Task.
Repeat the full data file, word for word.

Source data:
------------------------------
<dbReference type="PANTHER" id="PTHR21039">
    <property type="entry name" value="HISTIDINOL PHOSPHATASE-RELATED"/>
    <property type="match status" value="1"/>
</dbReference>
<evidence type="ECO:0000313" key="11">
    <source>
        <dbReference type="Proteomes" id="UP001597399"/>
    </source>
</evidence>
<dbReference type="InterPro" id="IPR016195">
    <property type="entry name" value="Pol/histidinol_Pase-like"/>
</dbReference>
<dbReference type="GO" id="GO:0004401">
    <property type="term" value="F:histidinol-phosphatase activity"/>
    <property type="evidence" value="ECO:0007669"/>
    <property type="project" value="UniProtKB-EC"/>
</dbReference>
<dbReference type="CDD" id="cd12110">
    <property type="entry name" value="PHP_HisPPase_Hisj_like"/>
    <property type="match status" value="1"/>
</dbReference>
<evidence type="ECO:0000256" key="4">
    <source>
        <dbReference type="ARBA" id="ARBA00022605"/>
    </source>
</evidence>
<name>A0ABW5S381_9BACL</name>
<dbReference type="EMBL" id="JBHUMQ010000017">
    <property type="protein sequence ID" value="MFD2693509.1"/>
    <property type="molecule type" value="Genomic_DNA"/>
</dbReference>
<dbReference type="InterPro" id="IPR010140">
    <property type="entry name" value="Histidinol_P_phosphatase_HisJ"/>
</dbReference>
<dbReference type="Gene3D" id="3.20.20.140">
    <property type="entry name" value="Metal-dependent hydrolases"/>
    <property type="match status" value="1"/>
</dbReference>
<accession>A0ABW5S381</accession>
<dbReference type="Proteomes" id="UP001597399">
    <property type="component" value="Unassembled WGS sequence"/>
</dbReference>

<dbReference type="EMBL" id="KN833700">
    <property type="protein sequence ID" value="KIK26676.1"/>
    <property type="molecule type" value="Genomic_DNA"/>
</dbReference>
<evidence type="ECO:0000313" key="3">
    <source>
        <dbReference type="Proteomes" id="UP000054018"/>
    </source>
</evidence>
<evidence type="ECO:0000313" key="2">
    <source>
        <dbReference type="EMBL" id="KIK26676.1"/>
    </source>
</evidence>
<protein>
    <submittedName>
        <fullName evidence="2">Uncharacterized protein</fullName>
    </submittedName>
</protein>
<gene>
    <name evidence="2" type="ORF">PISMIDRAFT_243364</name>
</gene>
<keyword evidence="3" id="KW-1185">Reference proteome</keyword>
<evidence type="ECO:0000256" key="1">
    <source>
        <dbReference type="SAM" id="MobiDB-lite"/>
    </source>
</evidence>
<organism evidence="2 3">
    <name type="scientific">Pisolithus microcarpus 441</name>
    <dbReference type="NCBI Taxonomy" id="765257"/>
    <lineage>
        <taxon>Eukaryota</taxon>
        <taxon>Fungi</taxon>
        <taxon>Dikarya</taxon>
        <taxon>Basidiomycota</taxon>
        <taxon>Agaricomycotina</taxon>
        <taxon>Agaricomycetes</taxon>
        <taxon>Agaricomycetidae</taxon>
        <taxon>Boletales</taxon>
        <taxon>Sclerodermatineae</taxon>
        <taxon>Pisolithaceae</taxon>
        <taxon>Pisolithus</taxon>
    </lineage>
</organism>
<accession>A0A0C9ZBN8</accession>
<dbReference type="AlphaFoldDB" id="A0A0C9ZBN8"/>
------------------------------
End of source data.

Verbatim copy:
<dbReference type="PANTHER" id="PTHR21039">
    <property type="entry name" value="HISTIDINOL PHOSPHATASE-RELATED"/>
    <property type="match status" value="1"/>
</dbReference>
<evidence type="ECO:0000313" key="11">
    <source>
        <dbReference type="Proteomes" id="UP001597399"/>
    </source>
</evidence>
<dbReference type="InterPro" id="IPR016195">
    <property type="entry name" value="Pol/histidinol_Pase-like"/>
</dbReference>
<dbReference type="GO" id="GO:0004401">
    <property type="term" value="F:histidinol-phosphatase activity"/>
    <property type="evidence" value="ECO:0007669"/>
    <property type="project" value="UniProtKB-EC"/>
</dbReference>
<dbReference type="CDD" id="cd12110">
    <property type="entry name" value="PHP_HisPPase_Hisj_like"/>
    <property type="match status" value="1"/>
</dbReference>
<evidence type="ECO:0000256" key="4">
    <source>
        <dbReference type="ARBA" id="ARBA00022605"/>
    </source>
</evidence>
<name>A0ABW5S381_9BACL</name>
<dbReference type="EMBL" id="JBHUMQ010000017">
    <property type="protein sequence ID" value="MFD2693509.1"/>
    <property type="molecule type" value="Genomic_DNA"/>
</dbReference>
<dbReference type="InterPro" id="IPR010140">
    <property type="entry name" value="Histidinol_P_phosphatase_HisJ"/>
</dbReference>
<dbReference type="Gene3D" id="3.20.20.140">
    <property type="entry name" value="Metal-dependent hydrolases"/>
    <property type="match status" value="1"/>
</dbReference>
<accession>A0ABW5S381</accession>
<dbReference type="Proteomes" id="UP001597399">
    <property type="component" value="Unassembled WGS sequence"/>
</dbReference>

<dbReference type="EMBL" id="KN833700">
    <property type="protein sequence ID" value="KIK26676.1"/>
    <property type="molecule type" value="Genomic_DNA"/>
</dbReference>
<evidence type="ECO:0000313" key="3">
    <source>
        <dbReference type="Proteomes" id="UP000054018"/>
    </source>
</evidence>
<evidence type="ECO:0000313" key="2">
    <source>
        <dbReference type="EMBL" id="KIK26676.1"/>
    </source>
</evidence>
<protein>
    <submittedName>
        <fullName evidence="2">Uncharacterized protein</fullName>
    </submittedName>
</protein>
<gene>
    <name evidence="2" type="ORF">PISMIDRAFT_243364</name>
</gene>
<keyword evidence="3" id="KW-1185">Reference proteome</keyword>
<evidence type="ECO:0000256" key="1">
    <source>
        <dbReference type="SAM" id="MobiDB-lite"/>
    </source>
</evidence>
<organism evidence="2 3">
    <name type="scientific">Pisolithus microcarpus 441</name>
    <dbReference type="NCBI Taxonomy" id="765257"/>
    <lineage>
        <taxon>Eukaryota</taxon>
        <taxon>Fungi</taxon>
        <taxon>Dikarya</taxon>
        <taxon>Basidiomycota</taxon>
        <taxon>Agaricomycotina</taxon>
        <taxon>Agaricomycetes</taxon>
        <taxon>Agaricomycetidae</taxon>
        <taxon>Boletales</taxon>
        <taxon>Sclerodermatineae</taxon>
        <taxon>Pisolithaceae</taxon>
        <taxon>Pisolithus</taxon>
    </lineage>
</organism>
<accession>A0A0C9ZBN8</accession>
<dbReference type="AlphaFoldDB" id="A0A0C9ZBN8"/>